Paderi Kristian Di Semenanjung Jangan Kurang Ajar Campuri Hal-Ehwal Islam
Tindakan Paderi Katholik Dr Paul Tan Chee Ing mencadangkan agar diadakan satu referendum di kalangan orang Islam di Malaysia sama ada mahu melaksanakan atau tidak Undang-undang Syariah merupakan cerminan sikap kurang ajar yang makin berkembang di kalangan Paderi Kristian di Semenanjung Malaysia.
Dr Paul tidak sewajarnya masuk campur hal ehwal Islam, apatah lagi undang-undang Syariah yang beliau sendiri tidak faham pun. Mencadangkan agar diadakan referendum di kalangan orang Islam, Dr Tan memberi isyarat secara simbolik bahawa orang Islam di negara ini tidak mahu undang-undang syariah.
Untuk pengetahuan Dr Paul juga negara ini telah pun melaksanakan undang-undang Syariah. Yang belum dilaksanakan hanyalah Hudud iaitu sebahagian daripada Undang-undang Syariah.
Bagaimanapun Paderi bodoh ini tidak faham undang-undang Syariah bila merujuk pelaksanaan Hudud di Brunai dan Aceh.
Jika hudud mahu dilaksanakan, orang bukan Islam tdak boleh dikecualikan kerana ia merupakan undang-undang jenayah negara.
Walau apa pun masalah perundangan Islam, ia bukan hak orang Kristian untuk membicarakannya selagi ia tidak membabitkan kepentingan mereka.
Kerajaan harus memantau kegiatan kumpulan paderi Kristian ini yang tampak kian kuat berusaha menggugat kedudukan Islam di negara ini.
Catholic Bishop Dr Paul Tan Chee Ing said that perhaps the time has arrived to put syariah law to a referendum among Muslims in Malaysia.
“Let’s face it, this question of the imposition of the syariah won’t go away and so I propose that it be put to a referendum among Muslims to see if they wanted it imposed on them,” commented the head of the Catholic Church in the Melaka-Johor diocese.
Bishop Paul Tan emphasised that he was speaking in his own capacity and not for others, be they Christians or people of other faiths.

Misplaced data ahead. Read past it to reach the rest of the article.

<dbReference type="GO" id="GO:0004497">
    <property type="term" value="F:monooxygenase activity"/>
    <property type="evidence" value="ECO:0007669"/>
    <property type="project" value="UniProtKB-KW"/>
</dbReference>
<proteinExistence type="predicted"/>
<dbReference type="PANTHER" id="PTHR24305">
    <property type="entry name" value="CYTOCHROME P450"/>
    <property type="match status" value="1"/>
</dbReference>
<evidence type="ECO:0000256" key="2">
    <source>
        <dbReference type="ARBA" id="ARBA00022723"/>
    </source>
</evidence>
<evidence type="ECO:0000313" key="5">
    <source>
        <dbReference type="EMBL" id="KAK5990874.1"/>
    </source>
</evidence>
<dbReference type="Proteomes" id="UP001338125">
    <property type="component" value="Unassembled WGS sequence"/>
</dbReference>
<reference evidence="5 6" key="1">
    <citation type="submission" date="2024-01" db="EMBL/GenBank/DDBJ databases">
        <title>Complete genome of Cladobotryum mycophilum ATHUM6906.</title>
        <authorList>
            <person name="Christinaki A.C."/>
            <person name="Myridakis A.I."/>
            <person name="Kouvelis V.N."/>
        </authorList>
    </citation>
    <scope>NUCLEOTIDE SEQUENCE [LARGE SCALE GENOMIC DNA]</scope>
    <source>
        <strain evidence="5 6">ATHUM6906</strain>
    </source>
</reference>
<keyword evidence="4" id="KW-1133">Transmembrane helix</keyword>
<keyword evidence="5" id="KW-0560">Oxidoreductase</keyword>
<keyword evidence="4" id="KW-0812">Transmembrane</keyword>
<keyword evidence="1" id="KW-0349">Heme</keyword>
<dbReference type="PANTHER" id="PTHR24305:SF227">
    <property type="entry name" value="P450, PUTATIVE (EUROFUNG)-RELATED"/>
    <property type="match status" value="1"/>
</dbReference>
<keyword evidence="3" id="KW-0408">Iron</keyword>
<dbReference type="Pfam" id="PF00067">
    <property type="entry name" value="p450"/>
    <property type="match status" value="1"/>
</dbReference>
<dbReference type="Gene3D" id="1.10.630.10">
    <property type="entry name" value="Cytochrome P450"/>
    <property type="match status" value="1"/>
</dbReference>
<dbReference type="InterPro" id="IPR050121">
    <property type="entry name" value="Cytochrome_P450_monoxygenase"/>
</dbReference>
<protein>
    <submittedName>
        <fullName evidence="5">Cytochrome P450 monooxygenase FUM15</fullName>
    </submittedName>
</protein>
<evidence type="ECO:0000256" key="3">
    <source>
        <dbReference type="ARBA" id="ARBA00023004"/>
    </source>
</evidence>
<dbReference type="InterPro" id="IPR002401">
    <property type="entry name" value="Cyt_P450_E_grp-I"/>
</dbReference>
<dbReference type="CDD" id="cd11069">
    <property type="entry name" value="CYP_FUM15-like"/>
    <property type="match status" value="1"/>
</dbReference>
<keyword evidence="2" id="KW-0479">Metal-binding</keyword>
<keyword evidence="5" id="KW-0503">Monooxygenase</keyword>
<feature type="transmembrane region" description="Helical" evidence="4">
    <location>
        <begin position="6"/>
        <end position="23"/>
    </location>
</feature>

The prelate was moved to comment on renewed calls for the imposition of syariah law, made by ulama such as PAS president Abdul Hadi Awang who are certain of its efficacy in checking the rising incidence of crime in the country.
“It won’t do for non-Muslims to say that they are opposed to syariah’s imposition in Malaysia if due cognisance is taken of it being an obligation among Muslims to support its imposition,” he argued.
“Once you take due note of this fact and if you note also that the crime rate is the subject of manipulation by the corrupt and the dysfunctional among the police force and reigning leaders, you will have to accept that the way out of this conundrum is to support a referendum among Muslims on the desirability or not of syariah’s imposition on them,” he expatiated.
“If the referendum shows that the majority of Muslims want syariah law imposed on them, then non-Muslims should say they support the move provided cast-iron guarantees are rendered them that they, the non-Muslims, be exempt,” said the Jesuit-trained cleric.
He elaborated: “This is the best way to face this issue. It will either result in it going away or it will resolve in favour of imposition, which is better than letting it hang in the air against a backdrop of a seemingly rising crime rate that is the object of manipulation by the corrupt and dysfunctional.”
Indonesian parliament votes against syariah
Bishop Paul Tan said that being a “religious man myself, I abhor the notion that other religious people are prevented from wanting something that’s obligatory for them imposed on their kind. If the non-Muslims demand freedom to practice their faiths without hindrance, they too should accord the same right to Muslims. Double standards are immoral.”
What if the referendum showed that Malaysia’s Muslims don’t want syariah law?
“Well, that’s something for its proponents to mull over,” said the bishop.
He added: “But it would go a distance in resolving the question. Otherwise against a background of rising crime, the question of syariah’s desirability will press heavily and those opposed to it will be portrayed as people who are unconcerned about crime which is a dubious deduction.”
Bishop Paul Tan recalled that the question of syariah law was put before the Indonesian parliament some years ago and was voted down.
“That vote gave pause to syariah’s proponents though it did not prevent the law’s imposition in regions in Indonesia, in Aceh, for example,” he noted.
He noted that Brunei’s just-announced decision to opt for syariah law would give impetus to the law’s proponents in Malaysia.
“The question is not about to vanish. It may if it’s put to the vote here. Let’s find out,” proposed the bishop.